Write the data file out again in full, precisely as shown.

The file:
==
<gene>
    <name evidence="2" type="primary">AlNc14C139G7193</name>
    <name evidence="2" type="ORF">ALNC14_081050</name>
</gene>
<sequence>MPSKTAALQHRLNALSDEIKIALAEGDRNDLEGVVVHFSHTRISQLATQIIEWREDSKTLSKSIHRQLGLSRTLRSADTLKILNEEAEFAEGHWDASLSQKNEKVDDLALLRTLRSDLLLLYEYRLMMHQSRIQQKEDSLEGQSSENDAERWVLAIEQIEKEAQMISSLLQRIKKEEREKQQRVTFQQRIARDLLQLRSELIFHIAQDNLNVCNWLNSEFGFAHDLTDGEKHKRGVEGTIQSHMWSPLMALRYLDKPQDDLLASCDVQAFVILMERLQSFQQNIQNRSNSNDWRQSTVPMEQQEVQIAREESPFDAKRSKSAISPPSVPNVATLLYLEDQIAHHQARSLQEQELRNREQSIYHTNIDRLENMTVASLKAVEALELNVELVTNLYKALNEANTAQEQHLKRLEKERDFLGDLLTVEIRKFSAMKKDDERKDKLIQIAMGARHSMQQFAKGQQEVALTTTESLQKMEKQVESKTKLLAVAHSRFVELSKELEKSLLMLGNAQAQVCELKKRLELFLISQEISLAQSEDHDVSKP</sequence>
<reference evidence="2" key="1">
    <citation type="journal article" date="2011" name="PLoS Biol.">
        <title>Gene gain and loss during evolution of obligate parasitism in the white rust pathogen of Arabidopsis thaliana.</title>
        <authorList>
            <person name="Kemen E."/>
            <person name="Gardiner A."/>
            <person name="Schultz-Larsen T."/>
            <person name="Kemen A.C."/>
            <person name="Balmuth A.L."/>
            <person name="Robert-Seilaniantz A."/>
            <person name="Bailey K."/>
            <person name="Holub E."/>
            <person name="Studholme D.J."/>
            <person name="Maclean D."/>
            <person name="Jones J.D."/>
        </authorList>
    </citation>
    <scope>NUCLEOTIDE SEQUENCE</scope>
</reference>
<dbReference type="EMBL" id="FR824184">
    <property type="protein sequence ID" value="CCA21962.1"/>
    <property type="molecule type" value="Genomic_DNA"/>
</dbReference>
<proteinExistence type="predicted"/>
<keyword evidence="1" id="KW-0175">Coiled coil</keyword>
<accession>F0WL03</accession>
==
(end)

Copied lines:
<gene>
    <name evidence="2" type="primary">AlNc14C139G7193</name>
    <name evidence="2" type="ORF">ALNC14_081050</name>
</gene>
<sequence>MPSKTAALQHRLNALSDEIKIALAEGDRNDLEGVVVHFSHTRISQLATQIIEWREDSKTLSKSIHRQLGLSRTLRSADTLKILNEEAEFAEGHWDASLSQKNEKVDDLALLRTLRSDLLLLYEYRLMMHQSRIQQKEDSLEGQSSENDAERWVLAIEQIEKEAQMISSLLQRIKKEEREKQQRVTFQQRIARDLLQLRSELIFHIAQDNLNVCNWLNSEFGFAHDLTDGEKHKRGVEGTIQSHMWSPLMALRYLDKPQDDLLASCDVQAFVILMERLQSFQQNIQNRSNSNDWRQSTVPMEQQEVQIAREESPFDAKRSKSAISPPSVPNVATLLYLEDQIAHHQARSLQEQELRNREQSIYHTNIDRLENMTVASLKAVEALELNVELVTNLYKALNEANTAQEQHLKRLEKERDFLGDLLTVEIRKFSAMKKDDERKDKLIQIAMGARHSMQQFAKGQQEVALTTTESLQKMEKQVESKTKLLAVAHSRFVELSKELEKSLLMLGNAQAQVCELKKRLELFLISQEISLAQSEDHDVSKP</sequence>
<reference evidence="2" key="1">
    <citation type="journal article" date="2011" name="PLoS Biol.">
        <title>Gene gain and loss during evolution of obligate parasitism in the white rust pathogen of Arabidopsis thaliana.</title>
        <authorList>
            <person name="Kemen E."/>
            <person name="Gardiner A."/>
            <person name="Schultz-Larsen T."/>
            <person name="Kemen A.C."/>
            <person name="Balmuth A.L."/>
            <person name="Robert-Seilaniantz A."/>
            <person name="Bailey K."/>
            <person name="Holub E."/>
            <person name="Studholme D.J."/>
            <person name="Maclean D."/>
            <person name="Jones J.D."/>
        </authorList>
    </citation>
    <scope>NUCLEOTIDE SEQUENCE</scope>
</reference>
<dbReference type="EMBL" id="FR824184">
    <property type="protein sequence ID" value="CCA21962.1"/>
    <property type="molecule type" value="Genomic_DNA"/>
</dbReference>
<proteinExistence type="predicted"/>
<keyword evidence="1" id="KW-0175">Coiled coil</keyword>
<accession>F0WL03</accession>